Agriculture in the Himalayas of Nepal
According to some estimates, as much as 90% of Nepal's population relies on agriculture for its sustenance. The significant climactic variations between Nepal's sub-tropical Terai region, hills region, and Himalayan mountain region lead to a variety of different agricultural models. Within the northern Himalayan region, additional variations in agricultural style exist because of changes in the qualities of available soil and quantities of moisture at different altitudes. Some researchers remark that it is even possible to anticipate the ethnicity of a group in a rural Himalayan village by glancing at an altimeter, as the traditional lifestyles maintained by the Nepali-speaking caste Hindus and sub-Tibetan peoples require the climactic conditions present at certain altitudes. This paper will introduce a variety of agricultural systems and practices found in the Himalayas, and it will also explore the relationships that the Himalayas' Nepali inhabitants have with weather conditions and the climate.
In his article ÒEcology, Economy, and Social System in the Nepal HimalayasÓ, Dr. Shigeru Ijima identifies several altitude zones in the central Nepal Himalayas and the lifestyles associated with them. Up to 2,000 meters above sea level, agriculture typically focuses on rice production, although farmers also produce maize and millet. Slightly higher, between 2,000 to 2,500 meters, barley, wheat, and buckwheat can also be found with regularity. The Hindu peoples that inhabit both of these zones have sedentary agriculture communities where rainfall and mild temperatures allow the growth of two crops during the year. Many of the people in these regions come from lower castes, and they believe that maintaining the vegetarian diet followed by Brahmans can give them status closer to that of the elites. As they rely heavily on their crops to sustain themselves, they tend to remain in areas where agriculture can continue throughout the year.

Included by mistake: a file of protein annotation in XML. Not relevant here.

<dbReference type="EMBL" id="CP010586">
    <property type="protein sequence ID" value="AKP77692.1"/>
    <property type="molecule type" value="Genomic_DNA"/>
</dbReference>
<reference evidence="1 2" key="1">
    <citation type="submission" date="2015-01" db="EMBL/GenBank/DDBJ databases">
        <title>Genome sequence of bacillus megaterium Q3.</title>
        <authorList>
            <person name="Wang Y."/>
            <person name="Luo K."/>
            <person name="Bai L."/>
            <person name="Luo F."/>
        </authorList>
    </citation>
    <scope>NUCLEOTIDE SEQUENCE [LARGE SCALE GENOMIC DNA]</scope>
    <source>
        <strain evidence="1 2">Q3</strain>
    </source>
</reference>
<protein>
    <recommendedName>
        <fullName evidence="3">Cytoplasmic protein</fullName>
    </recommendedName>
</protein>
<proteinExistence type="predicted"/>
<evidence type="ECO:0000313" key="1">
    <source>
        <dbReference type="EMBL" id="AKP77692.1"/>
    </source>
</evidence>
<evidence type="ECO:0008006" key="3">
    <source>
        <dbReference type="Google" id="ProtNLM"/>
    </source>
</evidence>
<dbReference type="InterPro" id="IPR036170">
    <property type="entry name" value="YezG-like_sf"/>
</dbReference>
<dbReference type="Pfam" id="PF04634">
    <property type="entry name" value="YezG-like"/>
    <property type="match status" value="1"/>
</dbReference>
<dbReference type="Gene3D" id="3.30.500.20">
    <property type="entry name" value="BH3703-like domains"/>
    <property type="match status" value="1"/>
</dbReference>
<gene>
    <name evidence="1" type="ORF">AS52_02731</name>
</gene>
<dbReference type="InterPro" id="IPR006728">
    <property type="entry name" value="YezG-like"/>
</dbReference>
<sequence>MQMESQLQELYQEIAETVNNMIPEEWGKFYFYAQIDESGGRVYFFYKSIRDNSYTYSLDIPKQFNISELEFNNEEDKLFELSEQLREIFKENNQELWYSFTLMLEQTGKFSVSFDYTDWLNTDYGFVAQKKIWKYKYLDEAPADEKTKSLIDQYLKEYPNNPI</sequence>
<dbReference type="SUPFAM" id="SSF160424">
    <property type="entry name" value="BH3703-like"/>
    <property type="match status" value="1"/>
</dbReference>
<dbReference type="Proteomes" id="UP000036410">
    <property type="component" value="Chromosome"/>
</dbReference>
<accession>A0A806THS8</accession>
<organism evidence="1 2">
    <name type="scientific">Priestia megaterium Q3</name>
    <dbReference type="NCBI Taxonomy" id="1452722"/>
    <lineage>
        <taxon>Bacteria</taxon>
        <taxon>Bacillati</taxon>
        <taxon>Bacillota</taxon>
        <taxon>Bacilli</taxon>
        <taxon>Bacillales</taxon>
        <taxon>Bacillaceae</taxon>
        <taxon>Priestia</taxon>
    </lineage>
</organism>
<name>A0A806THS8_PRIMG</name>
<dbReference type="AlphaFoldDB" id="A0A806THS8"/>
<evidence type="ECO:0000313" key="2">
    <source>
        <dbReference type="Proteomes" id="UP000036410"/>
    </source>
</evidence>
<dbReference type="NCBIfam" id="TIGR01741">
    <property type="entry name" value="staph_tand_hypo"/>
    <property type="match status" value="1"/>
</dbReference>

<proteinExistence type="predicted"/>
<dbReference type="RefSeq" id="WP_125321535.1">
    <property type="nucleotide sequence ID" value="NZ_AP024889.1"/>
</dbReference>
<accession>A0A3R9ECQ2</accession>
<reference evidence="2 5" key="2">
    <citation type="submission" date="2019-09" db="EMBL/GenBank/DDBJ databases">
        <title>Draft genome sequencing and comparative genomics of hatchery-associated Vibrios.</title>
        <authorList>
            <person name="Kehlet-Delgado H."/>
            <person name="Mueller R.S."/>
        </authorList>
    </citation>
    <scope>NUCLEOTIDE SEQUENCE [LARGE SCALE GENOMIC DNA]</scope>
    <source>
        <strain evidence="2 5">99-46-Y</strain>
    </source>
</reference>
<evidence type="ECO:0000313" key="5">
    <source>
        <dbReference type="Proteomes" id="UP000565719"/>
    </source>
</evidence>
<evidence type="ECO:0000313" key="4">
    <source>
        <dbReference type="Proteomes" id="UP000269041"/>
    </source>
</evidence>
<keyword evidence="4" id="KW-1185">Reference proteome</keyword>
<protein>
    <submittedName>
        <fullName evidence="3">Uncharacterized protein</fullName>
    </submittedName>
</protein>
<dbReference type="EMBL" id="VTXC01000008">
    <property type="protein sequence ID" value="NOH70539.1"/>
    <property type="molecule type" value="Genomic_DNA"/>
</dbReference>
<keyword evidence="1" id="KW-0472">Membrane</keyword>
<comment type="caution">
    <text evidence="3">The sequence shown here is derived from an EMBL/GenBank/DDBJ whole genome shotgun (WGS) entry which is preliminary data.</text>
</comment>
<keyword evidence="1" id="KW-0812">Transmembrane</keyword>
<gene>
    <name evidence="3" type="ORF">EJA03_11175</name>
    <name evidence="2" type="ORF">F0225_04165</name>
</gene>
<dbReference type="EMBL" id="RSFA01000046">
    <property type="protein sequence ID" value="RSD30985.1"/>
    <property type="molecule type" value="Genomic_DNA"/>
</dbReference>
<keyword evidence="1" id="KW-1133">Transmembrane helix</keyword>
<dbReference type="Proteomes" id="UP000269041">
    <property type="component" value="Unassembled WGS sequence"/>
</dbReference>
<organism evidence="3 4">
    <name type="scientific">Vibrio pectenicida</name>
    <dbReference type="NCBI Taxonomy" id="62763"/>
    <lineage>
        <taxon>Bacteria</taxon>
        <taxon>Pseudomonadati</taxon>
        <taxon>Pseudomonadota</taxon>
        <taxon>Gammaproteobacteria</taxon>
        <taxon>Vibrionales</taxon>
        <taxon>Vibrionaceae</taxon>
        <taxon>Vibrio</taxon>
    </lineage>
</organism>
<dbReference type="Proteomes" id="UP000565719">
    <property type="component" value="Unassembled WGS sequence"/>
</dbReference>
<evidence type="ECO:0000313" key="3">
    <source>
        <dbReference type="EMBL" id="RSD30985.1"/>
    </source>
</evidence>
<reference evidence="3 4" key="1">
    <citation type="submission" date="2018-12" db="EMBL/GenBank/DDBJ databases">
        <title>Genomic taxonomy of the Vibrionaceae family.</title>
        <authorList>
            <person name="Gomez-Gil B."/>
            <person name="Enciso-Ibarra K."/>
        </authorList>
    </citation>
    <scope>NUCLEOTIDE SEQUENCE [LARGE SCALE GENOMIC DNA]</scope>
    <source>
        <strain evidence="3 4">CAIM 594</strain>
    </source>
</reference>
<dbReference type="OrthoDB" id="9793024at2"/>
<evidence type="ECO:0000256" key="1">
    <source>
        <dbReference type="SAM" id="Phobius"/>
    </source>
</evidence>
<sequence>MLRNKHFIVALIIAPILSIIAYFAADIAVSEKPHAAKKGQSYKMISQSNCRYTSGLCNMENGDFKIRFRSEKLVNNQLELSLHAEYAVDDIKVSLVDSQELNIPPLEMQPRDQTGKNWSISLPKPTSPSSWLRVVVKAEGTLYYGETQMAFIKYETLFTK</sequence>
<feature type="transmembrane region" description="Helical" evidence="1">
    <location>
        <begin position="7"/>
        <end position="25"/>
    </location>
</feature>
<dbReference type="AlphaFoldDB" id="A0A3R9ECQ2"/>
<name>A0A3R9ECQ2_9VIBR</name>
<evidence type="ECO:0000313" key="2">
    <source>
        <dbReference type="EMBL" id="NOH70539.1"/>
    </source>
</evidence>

In midland mountainous regions from 2,500 to 3,200 meters above sea level, sub-Tibetan groups (or groups of Tibetan ethnicity and culture) grow one crop of wheat or barley per winter and one crop of buckwheat during the summer. The climate in this region is cool and dry, and the dry-field agriculture used requires less labor than rice cultivation. This allows them to raise cattle, water buffalo and goats to supplement their diet.At even higher altitudes, where low levels of moisture permit only a single crop of wheat or barley, yak, which are well suited for high altitudes, become a major component of the lifestyle. In the northern areas of Nepal, Tibetan pastoralists travel to altitudes reaching up to 5,200 meters as they seek out pasture for their animals during the summer monsoon season, although few permanent habitations can be found above 4,000 meters. Where possible, these groups make up for shortages in grain and other goods by trading wool,...